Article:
It should also be noted that the present invention may be implemented in a variety of computer systems. The various techniques described herein may be implemented in hardware or software, or a combination of both. Preferably, the techniques are implemented in computer programs executing on programmable computers that each include a processor, a storage medium readable by the processor (including volatile and non-volatile memory and/or storage elements), at least one input device, and at least one output device. Program code is applied to data entered using the input device to perform the functions described above and to generate output information. The output information is applied to one or more output devices. Each program is preferably implemented in a high level procedural or object oriented programming language to communicate with a computer system. However, the programs can be implemented in assembly or machine language, if desired. In any case, the language may be a compiled or interpreted language. Each such computer program is preferably stored on a storage medium or device (e.g., ROM or magnetic disk) that is readable by a general or special purpose programmable computer for configuring and operating the computer when the storage medium or device is read by the computer to perform the procedures described above. The system may also be considered to be implemented as a computer-readable storage medium, configured with a computer program, where the storage medium so configured causes a computer to operate in a specific and predefined manner. Further, the storage elements of the exemplary computing applications may be relational or sequential (flat file) type computing databases that are capable of storing data in various combinations and configurations.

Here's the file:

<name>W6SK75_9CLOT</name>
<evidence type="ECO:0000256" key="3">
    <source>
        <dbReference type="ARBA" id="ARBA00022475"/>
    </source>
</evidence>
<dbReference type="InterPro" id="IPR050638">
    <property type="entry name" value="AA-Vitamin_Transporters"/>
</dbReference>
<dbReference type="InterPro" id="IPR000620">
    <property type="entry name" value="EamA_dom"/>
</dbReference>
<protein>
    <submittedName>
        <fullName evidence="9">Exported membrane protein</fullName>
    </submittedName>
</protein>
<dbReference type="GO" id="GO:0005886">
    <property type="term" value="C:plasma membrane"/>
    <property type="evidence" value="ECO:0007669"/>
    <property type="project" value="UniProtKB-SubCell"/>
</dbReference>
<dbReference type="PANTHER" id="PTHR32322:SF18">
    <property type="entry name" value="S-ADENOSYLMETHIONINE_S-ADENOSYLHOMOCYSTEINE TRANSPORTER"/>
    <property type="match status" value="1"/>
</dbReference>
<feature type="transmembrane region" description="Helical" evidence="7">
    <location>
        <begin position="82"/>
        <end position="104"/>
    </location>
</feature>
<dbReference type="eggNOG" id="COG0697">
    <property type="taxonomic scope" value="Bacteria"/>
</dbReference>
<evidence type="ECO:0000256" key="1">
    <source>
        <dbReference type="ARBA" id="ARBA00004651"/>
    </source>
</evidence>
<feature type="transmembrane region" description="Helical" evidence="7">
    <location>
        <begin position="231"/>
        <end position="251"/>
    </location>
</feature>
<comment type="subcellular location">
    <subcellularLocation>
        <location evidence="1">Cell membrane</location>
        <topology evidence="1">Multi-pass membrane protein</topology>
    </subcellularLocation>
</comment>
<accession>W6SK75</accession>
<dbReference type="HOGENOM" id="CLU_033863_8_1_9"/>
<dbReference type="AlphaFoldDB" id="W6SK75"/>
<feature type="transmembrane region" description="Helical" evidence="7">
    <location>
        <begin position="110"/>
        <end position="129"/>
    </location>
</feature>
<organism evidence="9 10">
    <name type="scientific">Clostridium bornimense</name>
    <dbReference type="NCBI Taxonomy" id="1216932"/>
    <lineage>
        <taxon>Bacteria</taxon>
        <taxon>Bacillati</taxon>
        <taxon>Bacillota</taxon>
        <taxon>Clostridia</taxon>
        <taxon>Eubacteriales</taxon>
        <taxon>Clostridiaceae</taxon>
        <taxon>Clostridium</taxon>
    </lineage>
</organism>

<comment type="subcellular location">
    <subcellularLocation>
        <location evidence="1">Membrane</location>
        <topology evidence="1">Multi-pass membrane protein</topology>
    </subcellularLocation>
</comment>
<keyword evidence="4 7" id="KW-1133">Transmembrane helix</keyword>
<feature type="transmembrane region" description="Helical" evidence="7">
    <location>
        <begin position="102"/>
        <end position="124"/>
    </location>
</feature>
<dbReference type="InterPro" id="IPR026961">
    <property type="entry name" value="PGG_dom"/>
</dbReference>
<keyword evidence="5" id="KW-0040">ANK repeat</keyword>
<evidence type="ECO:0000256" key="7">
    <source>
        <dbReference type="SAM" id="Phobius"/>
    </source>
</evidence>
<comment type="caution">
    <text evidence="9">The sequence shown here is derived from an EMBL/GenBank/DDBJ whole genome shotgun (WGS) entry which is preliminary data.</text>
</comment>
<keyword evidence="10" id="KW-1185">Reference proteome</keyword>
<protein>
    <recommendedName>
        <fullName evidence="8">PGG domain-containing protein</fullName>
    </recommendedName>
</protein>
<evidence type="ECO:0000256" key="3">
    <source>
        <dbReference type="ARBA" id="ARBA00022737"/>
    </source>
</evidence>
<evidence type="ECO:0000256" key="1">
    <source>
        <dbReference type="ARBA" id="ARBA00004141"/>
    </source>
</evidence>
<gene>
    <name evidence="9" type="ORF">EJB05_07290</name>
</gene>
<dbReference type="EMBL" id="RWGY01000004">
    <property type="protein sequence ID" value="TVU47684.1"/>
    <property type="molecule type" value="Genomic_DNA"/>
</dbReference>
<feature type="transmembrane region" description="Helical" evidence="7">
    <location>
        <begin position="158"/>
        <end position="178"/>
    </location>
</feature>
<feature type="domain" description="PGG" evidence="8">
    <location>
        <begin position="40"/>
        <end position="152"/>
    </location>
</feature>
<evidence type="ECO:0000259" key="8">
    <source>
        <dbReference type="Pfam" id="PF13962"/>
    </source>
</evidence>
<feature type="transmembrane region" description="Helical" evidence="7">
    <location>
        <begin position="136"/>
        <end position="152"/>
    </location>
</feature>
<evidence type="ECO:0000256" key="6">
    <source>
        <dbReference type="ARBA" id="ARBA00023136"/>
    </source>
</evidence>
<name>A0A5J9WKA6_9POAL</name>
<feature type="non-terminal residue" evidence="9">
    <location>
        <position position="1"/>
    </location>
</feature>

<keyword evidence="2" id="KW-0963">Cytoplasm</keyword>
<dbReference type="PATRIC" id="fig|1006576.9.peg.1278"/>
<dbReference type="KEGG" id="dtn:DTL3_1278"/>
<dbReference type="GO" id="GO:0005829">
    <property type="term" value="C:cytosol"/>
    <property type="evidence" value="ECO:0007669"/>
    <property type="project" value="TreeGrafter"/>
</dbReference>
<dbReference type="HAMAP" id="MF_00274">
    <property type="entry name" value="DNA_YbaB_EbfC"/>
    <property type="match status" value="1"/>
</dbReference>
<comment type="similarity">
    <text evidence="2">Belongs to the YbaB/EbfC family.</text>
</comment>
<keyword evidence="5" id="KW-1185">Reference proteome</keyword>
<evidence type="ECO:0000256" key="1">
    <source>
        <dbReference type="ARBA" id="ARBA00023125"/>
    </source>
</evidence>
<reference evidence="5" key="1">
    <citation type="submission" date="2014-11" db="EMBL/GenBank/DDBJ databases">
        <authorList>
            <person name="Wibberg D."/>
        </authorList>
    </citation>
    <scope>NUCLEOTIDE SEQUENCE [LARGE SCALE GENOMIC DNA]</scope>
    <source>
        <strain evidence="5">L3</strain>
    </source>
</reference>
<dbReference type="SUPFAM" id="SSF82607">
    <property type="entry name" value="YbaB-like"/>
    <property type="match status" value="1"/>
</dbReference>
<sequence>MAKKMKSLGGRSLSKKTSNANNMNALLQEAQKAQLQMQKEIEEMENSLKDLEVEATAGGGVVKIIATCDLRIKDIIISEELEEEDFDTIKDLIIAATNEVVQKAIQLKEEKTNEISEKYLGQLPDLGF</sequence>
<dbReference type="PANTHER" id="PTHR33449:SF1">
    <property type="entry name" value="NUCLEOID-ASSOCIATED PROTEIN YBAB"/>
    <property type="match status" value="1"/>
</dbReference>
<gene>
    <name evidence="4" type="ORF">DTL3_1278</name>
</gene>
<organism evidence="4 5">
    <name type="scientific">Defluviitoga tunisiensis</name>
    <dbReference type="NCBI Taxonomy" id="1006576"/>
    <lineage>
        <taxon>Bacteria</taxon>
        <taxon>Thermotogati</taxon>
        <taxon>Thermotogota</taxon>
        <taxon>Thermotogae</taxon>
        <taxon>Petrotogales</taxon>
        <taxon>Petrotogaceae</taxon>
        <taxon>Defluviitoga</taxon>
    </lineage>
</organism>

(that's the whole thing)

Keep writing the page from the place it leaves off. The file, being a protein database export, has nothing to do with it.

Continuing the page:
Although exemplary embodiments of the invention have been described in detail above, those skilled in the art will readily appreciate that many additional modifications are possible in the exemplary embodiments without materially departing from the novel teachings and advantages of the invention. Accordingly, these and all such modifications are intended to be included within the scope of this invention construed in breadth and scope in accordance with the appended claims.
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|U.S. Classification||715/262, 704/1|
|International Classification||G06F15/00, G06F17/28, G06F17/27|